When Daddy burst into my room that night, he spoke in excited gasps. Mother was coming home. He was leaving to get her and I was to quickly tidy up his room. There wasn’t time for questions.

I was waiting in the living room when they came in. Daddy supported Mother, whose every step brought pained grunts. She held one arm to her chest protectively. Even in the darkness I could see the discoloration on her face. They walked past me and headed to their ... his ... bedroom.

“There was an accident,” Daddy vaguely offered over breakfast. Mother was still sleeping. Cass and Gigi raced down the hall, book bags bouncing wildly against their backs.

“Why is she here?” I whispered. The younger girls weren’t aware Mother had returned. We’ll talk later, his eyes said.

The school day blurred by. I told no one of Mother’s sudden reappearance. Why would I? I seldom mentioned the woman who’d reduced herself to birthday checks, extravagant Christmas gifts and five-minute phone calls.

My bus dropped me off a half hour before Cass and Gigi’s. Mother was sitting by the picture window wearing Daddy’s pajama top, her legs underneath a quilt.

“Hi, sweetie,” she chirped warmly, as she should’ve after every school day for too many months to count.

I sat at the far end of the couch, scrutinizing her blackened eye and the gash in her cheek.

“What happened to you?”

Daddy, who’d taken a personal day, brought her hot tea. They exchanged a glance.

“I had an accident.”

“Bullshit.”

“Rachel!” Daddy scolded.

“It’s OK, Ben.” Mother lifted the cup with her good arm, and then reconsidered. She delicately ran her fingers across her swollen lip.

They never told me the truth, but I overheard snippets about charges and restraining orders. In the days that followed, a truck brought Mother’s essentials and delivered the rest of her possessions to a storage unit to be sorted out later. One morning I noticed the clay basket on our mantel. I knocked it to the floor. Mother never asked about it. She just picked up the pieces.

She threw herself into the mommy role, enrolling Gigi in gymnastics and hosting a lavish party when Cass turned nine (the same age I was when Mother left). When I started my period, she bought me feminine products and took me out for a celebratory dinner. It did feel good to be taken care of.

The night Mother left again, I was reading under my blanket with a flashlight. Creaky floorboards ratted her out. We met in the hallway; I was the only thing standing between her and whatever she wasn’t getting from us.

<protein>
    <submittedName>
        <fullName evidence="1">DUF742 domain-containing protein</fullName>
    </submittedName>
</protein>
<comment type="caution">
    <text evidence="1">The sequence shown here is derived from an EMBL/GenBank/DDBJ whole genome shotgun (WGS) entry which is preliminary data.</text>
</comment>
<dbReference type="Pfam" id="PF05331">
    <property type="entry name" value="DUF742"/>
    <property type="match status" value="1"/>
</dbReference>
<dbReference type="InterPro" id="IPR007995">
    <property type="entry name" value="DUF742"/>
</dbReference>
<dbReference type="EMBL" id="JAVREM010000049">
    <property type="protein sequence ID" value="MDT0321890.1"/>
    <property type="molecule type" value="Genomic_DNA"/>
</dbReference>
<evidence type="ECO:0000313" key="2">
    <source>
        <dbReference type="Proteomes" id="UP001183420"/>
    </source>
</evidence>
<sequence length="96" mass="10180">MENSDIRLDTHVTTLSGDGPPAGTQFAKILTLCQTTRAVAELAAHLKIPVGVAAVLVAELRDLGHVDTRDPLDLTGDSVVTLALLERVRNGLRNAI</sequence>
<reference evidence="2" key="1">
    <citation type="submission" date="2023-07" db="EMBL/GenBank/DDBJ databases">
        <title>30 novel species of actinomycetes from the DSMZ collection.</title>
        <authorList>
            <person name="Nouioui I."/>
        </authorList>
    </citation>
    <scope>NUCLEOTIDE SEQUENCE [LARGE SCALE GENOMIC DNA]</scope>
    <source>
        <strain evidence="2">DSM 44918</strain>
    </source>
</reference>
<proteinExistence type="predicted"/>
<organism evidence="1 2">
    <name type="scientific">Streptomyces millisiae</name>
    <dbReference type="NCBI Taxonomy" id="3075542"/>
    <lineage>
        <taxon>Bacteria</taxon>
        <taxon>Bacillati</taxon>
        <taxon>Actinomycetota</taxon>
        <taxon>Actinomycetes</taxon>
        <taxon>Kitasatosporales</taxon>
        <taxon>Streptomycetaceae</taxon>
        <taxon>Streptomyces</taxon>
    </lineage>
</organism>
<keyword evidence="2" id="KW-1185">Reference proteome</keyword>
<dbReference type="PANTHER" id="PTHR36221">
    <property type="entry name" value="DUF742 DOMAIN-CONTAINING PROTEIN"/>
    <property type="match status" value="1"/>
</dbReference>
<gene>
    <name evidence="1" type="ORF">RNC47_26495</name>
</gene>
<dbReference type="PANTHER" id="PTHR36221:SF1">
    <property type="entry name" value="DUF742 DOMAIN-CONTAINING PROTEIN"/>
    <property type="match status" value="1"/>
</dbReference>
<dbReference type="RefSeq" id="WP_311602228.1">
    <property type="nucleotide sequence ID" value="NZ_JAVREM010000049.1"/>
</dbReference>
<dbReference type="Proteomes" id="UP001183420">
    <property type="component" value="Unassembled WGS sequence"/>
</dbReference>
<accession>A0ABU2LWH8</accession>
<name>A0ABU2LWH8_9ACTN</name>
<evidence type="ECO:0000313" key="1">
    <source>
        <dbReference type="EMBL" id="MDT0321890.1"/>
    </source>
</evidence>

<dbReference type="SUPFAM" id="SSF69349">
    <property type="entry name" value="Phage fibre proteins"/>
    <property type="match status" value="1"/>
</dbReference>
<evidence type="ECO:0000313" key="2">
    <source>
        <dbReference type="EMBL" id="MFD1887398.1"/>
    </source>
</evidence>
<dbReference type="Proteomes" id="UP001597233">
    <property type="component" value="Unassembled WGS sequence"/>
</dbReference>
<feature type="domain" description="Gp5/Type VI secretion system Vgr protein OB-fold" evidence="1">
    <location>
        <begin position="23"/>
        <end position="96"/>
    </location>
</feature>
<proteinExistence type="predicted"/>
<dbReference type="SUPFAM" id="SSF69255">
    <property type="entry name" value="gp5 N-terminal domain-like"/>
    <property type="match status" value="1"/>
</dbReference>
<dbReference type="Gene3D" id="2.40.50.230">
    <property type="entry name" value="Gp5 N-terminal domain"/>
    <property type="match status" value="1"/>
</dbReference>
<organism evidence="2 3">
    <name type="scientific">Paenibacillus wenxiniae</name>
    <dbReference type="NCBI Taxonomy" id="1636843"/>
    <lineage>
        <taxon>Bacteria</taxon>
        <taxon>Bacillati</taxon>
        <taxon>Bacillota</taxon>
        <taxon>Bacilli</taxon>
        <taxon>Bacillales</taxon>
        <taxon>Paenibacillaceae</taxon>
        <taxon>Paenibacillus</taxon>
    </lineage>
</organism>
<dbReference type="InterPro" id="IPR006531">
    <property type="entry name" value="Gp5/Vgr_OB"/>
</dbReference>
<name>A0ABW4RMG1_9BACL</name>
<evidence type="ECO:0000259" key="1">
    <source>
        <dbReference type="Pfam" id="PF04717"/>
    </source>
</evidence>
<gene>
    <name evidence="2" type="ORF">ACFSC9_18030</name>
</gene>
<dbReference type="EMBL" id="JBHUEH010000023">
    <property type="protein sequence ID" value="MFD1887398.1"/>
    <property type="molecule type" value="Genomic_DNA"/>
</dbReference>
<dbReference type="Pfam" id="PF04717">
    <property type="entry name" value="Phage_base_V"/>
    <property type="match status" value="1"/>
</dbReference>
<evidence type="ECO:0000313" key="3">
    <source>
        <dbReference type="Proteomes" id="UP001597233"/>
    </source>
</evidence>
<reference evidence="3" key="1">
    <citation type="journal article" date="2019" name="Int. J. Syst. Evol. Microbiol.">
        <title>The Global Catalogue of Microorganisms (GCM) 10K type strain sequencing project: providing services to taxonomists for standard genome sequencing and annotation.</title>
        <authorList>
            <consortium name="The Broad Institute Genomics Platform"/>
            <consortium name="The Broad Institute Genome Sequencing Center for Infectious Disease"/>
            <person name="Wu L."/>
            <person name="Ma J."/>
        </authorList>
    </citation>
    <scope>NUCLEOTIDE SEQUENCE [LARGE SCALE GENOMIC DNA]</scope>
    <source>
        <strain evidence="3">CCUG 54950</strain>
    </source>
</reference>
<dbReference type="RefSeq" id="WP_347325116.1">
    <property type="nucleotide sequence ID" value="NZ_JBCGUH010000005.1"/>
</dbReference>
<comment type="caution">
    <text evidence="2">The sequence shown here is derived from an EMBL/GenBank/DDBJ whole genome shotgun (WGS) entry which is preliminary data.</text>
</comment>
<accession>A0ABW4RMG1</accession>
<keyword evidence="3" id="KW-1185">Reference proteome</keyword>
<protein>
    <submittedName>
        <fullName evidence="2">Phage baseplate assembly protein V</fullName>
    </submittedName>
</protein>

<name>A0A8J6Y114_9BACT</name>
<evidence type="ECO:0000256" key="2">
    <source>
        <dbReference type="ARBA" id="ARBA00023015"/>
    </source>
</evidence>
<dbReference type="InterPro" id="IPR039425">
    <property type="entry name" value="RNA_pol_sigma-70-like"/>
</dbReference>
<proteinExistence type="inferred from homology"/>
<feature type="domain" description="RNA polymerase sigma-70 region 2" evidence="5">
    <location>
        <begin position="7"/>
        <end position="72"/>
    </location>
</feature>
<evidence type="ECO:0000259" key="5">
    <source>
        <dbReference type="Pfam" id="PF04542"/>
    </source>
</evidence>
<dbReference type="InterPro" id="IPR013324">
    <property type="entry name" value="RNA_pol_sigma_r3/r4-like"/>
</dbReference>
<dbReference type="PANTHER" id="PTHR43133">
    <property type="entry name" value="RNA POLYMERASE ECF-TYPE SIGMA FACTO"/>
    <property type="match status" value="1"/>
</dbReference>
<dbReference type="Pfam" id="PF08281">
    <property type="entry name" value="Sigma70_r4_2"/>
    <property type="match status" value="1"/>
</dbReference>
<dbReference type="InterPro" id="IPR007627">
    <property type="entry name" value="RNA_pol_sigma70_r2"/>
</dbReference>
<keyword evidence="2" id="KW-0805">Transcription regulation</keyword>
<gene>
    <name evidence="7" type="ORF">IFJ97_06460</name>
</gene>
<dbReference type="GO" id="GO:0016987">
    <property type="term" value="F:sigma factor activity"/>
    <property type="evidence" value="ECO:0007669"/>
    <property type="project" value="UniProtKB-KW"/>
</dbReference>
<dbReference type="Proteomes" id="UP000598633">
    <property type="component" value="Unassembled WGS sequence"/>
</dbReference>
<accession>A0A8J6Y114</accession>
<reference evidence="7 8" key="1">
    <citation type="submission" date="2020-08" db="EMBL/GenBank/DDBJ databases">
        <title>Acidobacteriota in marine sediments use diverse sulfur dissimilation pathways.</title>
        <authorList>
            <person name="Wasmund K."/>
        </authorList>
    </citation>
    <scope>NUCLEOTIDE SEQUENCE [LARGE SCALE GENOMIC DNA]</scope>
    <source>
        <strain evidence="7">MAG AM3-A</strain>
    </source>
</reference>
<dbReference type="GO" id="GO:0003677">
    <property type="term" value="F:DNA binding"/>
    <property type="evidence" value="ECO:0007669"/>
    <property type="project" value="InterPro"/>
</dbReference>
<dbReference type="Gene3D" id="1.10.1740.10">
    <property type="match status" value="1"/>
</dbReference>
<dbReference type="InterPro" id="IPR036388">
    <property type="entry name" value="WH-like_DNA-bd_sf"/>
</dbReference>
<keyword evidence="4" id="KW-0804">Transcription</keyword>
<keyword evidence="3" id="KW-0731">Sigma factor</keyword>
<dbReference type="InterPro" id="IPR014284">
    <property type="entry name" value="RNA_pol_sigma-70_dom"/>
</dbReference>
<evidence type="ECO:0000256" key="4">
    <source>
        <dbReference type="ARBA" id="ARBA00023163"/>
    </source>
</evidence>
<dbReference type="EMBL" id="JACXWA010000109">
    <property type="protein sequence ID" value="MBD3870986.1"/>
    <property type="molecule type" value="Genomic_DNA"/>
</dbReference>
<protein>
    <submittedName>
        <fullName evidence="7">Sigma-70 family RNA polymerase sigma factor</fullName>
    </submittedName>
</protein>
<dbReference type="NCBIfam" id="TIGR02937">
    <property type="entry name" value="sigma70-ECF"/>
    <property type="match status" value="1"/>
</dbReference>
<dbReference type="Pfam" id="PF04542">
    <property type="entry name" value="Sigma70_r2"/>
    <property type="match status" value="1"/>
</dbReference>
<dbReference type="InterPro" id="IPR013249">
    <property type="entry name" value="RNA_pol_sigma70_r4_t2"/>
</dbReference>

“What should I tell Cass and Gigi?” The words burned my throat.

Mother reached out to caress my face. I surprised us both by letting her. She silently bent to grab her duffle.

And then Mother left me to pick up the pieces.


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I wrote this 1000-word piece for the It Takes Two writing contest hosted by Write on Edge and Bannerwing. 
 
The details:

“It takes two to make an accident.”

F. Scott Fitzgerald, The Great Gatsby

  • 1000 word limit, all genres of creative writing are welcome.
  • linky is open until Friday, February 21, at 11:55pm Pacific
  • Use the Fitzgerald quote above as an opening/closing line or draw inspiration from it, your choice.
  • Community voting opens 2/22 and closes 2/28 at 11:55pm Pacific.
  • Community and editorial choice winners will be announced on Write on Edge and Bannerwing Books on Monday, March 3, 2014.
  • All entries must be original work, only published on your personal blog/website, and by entering you give Write on Edge and Bannerwing Books permission to reprint your entry in Precipice, Volume III‘s print and digital formats, as well as permission to edit for grammatical, spelling, and typographical errors.


Wednesday, February 19, 2014

A (Passive-Aggressive) Letter to My Dear Hubs

Hey, Babe!

I bet you're having a fantastic time in Italy. I know you're "working" and you go there as often as most people go to Publix, but you're enjoying yourself at least a little bit, right? Gosh, I sure hope so. One of my Facebook ads this morning asked me if I needed a trip to Italy. Everyone's a freakin' comedian these days.

Speaking of Facebook, I saw the photo you posted last night. That spaghetti and Chianti looked sublime. Makes me feel less guilty about you missing out on the Arby's feast we have planned for tonight.

The kids are fine. They still can't find any of the twelve wastebaskets in the house, nor have they figured out what that mystical lever on the toilet tank does. But, otherwise, they're peachy. School finally resumed Tuesday after a week off for Snowmageddon 2014 and Monday's scheduled holiday. It's a good thing, too. All that forced togetherness had me wondering how much I could get on the black market for a curly-haired Instagram addict and a tall, skinny kid who eats more than all the morbidly obese toddlers on Maury combined.